Welcome back, Ms. Bergman!
What hasn’t been said about Casablanca? What hasn’t been asked about Casablanca? This is a film that’s been parsed, analyzed, memorialized, quoted, parodied, and collected more homage than most films in history, with the exception of Citizen Kane and The Wizard of Oz, of course. What’s left to be said?
Plenty. It’s a classic film that we buffs like to revisit. Bogie. Bergman.
“Play it, Sam.”
“I am shocked! Shocked!”
“Louis, I think this is the beginning of a beautiful friendship.”
What many people may not know, however, is that Bergman wasn’t the first choice for the part of Ilsa. Hal Wallis and casting director Steve Tilling initially thought of Hedy Lamarr, but Louis B. Mayer refused to loan her out. Then there was talk of casting Ann Sheridan or Mary Astor, which went nowhere. It’s a good thing, too, because Sheridan would have been too hard-boiled and Astor too deadpan. Michéle Morgan was a top contender for a while, but what initial buzz there was about her fizzled out, because Wallis had other plans.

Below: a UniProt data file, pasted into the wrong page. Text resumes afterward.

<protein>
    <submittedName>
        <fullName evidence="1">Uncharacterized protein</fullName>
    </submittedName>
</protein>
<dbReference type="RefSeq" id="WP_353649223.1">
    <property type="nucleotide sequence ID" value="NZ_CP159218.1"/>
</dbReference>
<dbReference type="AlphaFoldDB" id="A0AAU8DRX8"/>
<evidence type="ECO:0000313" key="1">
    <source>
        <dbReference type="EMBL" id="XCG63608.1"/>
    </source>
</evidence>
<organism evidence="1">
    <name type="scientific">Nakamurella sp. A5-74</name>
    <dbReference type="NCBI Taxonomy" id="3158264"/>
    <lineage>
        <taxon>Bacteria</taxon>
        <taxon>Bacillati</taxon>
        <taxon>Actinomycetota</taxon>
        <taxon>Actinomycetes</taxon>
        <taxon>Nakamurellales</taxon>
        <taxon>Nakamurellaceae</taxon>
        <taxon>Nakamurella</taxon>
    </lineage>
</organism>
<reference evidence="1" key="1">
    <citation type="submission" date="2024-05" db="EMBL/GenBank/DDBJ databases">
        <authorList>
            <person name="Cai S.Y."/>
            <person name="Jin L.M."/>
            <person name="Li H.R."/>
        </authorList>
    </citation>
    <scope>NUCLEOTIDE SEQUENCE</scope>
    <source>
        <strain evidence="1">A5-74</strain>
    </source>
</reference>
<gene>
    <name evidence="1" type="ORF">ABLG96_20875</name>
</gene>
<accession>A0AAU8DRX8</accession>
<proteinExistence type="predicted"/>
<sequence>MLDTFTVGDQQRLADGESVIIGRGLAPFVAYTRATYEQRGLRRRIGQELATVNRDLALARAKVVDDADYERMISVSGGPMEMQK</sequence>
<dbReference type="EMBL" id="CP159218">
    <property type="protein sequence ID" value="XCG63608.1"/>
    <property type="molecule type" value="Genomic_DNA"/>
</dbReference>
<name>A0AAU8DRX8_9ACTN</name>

Ingrid Bergman was under contract to David O. Selznik at the time and new to American audiences, who had loved her in Intermezzo. Understandably, Selznik was reluctant to loan Bergman out, so in a stroke of excellent judgement, Wallis conscripted the Epstein brothers, Julius and Phillip, to have lunch with Selznik and talk him into it.
Well, it wasn’t exactly lunch. Selznik sat at his desk eating a bowl of soup while the Epsteins pitched the movie to him, but it wasn’t until Julius Epstein compared the project to MGM’s recent hit, Algiers that David O. reacted. He, like a typical Hollywood executive, relished having copious amounts of money waved in his face, or at least the prospect of copious amounts of money. $125,000 and the loan of Olivia de Havilland sweetened the deal.